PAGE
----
What is age-related macular degeneration (AMD)?
Age-related macular degeneration (AMD) is a degenerative disease of the central area of the retina (the macula), and is the most frequent cause of irreversible and severe vision loss in patients over 60 years of age in the countries developed.
The disease usually begins in one eye, and later appears in the contralateral eye, making the patient unaware of the disease, unless the healthy eye is covered when the other is already diseased.
Why does AMD occur?
There are factors that predispose to the appearance of amd, such as age, genetic predisposition, solar radiation, smoking, an unbalanced diet, and other factors such as diabetes mellitus, high blood pressure, or high lipid and cholesterol levels.
Eye with AMD
How does AMD manifest?
In AMD there is a loss of central vision due to the involvement of the macula, making it difficult to carry out activities of daily living such as reading, watching television, driving… On the other hand, other symptoms such as:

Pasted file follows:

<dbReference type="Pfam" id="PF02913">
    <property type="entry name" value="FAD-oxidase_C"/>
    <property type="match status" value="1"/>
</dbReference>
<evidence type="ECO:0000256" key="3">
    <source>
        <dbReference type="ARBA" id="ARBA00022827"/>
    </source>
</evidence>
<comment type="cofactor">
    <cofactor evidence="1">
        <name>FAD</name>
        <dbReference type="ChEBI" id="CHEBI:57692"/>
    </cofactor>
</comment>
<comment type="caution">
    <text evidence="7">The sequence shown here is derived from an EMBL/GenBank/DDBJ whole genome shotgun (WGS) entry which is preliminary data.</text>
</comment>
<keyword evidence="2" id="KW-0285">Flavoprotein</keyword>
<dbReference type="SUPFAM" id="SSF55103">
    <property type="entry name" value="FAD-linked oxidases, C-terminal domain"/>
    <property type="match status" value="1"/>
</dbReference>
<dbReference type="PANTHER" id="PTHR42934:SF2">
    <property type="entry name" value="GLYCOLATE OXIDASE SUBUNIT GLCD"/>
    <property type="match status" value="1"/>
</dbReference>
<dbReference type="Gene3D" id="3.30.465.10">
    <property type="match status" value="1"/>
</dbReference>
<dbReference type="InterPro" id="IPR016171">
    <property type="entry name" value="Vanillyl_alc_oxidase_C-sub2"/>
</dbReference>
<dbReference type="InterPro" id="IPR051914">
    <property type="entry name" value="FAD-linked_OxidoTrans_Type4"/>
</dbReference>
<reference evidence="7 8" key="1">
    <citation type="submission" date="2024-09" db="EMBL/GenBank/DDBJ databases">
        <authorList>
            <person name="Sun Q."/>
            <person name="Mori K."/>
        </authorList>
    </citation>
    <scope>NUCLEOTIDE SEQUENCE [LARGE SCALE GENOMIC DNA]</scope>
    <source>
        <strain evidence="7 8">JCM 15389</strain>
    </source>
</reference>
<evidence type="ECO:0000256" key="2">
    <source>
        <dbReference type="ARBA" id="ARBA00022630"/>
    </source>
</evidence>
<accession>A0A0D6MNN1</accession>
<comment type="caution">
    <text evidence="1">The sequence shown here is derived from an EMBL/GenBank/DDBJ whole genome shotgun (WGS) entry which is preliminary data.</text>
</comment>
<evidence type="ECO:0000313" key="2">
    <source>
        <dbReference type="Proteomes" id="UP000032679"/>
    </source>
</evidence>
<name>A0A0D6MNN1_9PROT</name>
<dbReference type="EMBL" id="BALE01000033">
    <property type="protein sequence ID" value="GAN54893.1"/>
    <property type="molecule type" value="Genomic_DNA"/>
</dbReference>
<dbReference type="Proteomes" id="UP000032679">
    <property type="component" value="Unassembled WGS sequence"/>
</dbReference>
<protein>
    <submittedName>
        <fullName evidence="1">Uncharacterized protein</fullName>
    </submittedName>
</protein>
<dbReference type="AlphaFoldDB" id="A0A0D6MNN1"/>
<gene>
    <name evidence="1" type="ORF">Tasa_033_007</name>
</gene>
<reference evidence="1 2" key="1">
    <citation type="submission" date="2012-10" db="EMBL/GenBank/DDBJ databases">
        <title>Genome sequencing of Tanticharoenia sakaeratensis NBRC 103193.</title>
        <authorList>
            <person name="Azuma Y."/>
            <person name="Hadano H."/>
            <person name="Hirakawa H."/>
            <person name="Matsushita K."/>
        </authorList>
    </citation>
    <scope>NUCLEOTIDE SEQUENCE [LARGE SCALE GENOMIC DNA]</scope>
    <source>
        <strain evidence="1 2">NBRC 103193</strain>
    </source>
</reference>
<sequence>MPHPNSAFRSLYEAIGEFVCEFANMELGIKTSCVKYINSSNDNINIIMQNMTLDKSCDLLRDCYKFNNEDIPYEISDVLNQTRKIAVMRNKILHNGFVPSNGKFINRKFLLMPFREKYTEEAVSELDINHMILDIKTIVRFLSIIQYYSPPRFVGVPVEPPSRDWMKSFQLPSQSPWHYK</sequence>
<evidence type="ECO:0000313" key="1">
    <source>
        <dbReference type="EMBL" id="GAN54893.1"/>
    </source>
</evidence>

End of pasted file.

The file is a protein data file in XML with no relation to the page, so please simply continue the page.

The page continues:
There are two variants of AMD:
ATROPHIC OR DRY AMD: it is the most frequent amd (80%). It has a slow evolution, in which the macula loses cells that do not regenerate (it atrophies). There is no known treatment with successful results. Antioxidant vitamin supplements are often given as prevention, which can slow the progression of the disease if started early enough, but do not improve vision.
THE EXUDATIVE OR WET AMD: rapid vision loss occurs due to the growth of blood vessels that allow the passage of blood and fluids to the macula. In wet AMD, several antiangiogenic drugs are available, they slow down the growth of blood vessels and therefore stop the evolution of the disease. These drugs are given as intravitreal injections.
Being a degenerative disease associated with the passing of the years, it cannot be prevented.
However, measures can be taken in patients who have a greater predisposition to suffer amd (smokers, diabetics, hypertensive…), modifying lifestyle: control diet, exercise, keep good control of underlying pathologies such as diabetes or hypertension, and undergo periodic eye examinations from the age of 50.
It appears after the age of 50 due to the aging of the macula.
Loss of central vision (difficulty driving, reading, writing, watching television…).
It is advisable to perform an annual ophthalmological review after the age of 50.
Healthy diet, rich in vitamins and antioxidants, avoid tobacco.